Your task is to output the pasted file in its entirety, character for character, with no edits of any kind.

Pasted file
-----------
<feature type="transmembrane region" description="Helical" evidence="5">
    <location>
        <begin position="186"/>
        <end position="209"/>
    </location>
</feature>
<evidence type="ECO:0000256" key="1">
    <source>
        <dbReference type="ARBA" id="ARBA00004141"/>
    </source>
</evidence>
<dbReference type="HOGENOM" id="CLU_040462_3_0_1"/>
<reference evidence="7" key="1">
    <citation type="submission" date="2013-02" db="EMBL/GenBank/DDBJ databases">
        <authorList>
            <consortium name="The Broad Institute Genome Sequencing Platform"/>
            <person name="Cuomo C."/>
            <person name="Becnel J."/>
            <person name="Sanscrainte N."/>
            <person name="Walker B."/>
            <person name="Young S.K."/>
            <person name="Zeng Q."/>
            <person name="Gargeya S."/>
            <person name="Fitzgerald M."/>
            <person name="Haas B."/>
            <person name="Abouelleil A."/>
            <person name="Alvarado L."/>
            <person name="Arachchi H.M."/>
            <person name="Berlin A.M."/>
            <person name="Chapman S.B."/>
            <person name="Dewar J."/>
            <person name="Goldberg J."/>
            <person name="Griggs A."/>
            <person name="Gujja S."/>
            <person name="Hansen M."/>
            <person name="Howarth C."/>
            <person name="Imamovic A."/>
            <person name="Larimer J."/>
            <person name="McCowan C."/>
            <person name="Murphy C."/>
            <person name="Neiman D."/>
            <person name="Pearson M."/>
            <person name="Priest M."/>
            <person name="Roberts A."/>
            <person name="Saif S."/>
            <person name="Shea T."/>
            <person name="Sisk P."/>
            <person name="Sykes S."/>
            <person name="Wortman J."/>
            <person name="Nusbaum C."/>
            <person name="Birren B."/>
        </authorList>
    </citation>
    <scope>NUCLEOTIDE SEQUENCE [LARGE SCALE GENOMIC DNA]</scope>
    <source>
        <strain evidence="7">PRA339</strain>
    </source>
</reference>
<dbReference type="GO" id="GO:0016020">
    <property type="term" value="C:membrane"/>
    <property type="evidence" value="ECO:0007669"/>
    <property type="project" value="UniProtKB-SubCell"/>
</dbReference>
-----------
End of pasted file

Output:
<feature type="transmembrane region" description="Helical" evidence="5">
    <location>
        <begin position="186"/>
        <end position="209"/>
    </location>
</feature>
<evidence type="ECO:0000256" key="1">
    <source>
        <dbReference type="ARBA" id="ARBA00004141"/>
    </source>
</evidence>
<dbReference type="HOGENOM" id="CLU_040462_3_0_1"/>
<reference evidence="7" key="1">
    <citation type="submission" date="2013-02" db="EMBL/GenBank/DDBJ databases">
        <authorList>
            <consortium name="The Broad Institute Genome Sequencing Platform"/>
            <person name="Cuomo C."/>
            <person name="Becnel J."/>
            <person name="Sanscrainte N."/>
            <person name="Walker B."/>
            <person name="Young S.K."/>
            <person name="Zeng Q."/>
            <person name="Gargeya S."/>
            <person name="Fitzgerald M."/>
            <person name="Haas B."/>
            <person name="Abouelleil A."/>
            <person name="Alvarado L."/>
            <person name="Arachchi H.M."/>
            <person name="Berlin A.M."/>
            <person name="Chapman S.B."/>
            <person name="Dewar J."/>
            <person name="Goldberg J."/>
            <person name="Griggs A."/>
            <person name="Gujja S."/>
            <person name="Hansen M."/>
            <person name="Howarth C."/>
            <person name="Imamovic A."/>
            <person name="Larimer J."/>
            <person name="McCowan C."/>
            <person name="Murphy C."/>
            <person name="Neiman D."/>
            <person name="Pearson M."/>
            <person name="Priest M."/>
            <person name="Roberts A."/>
            <person name="Saif S."/>
            <person name="Shea T."/>
            <person name="Sisk P."/>
            <person name="Sykes S."/>
            <person name="Wortman J."/>
            <person name="Nusbaum C."/>
            <person name="Birren B."/>
        </authorList>
    </citation>
    <scope>NUCLEOTIDE SEQUENCE [LARGE SCALE GENOMIC DNA]</scope>
    <source>
        <strain evidence="7">PRA339</strain>
    </source>
</reference>
<dbReference type="GO" id="GO:0016020">
    <property type="term" value="C:membrane"/>
    <property type="evidence" value="ECO:0007669"/>
    <property type="project" value="UniProtKB-SubCell"/>
</dbReference>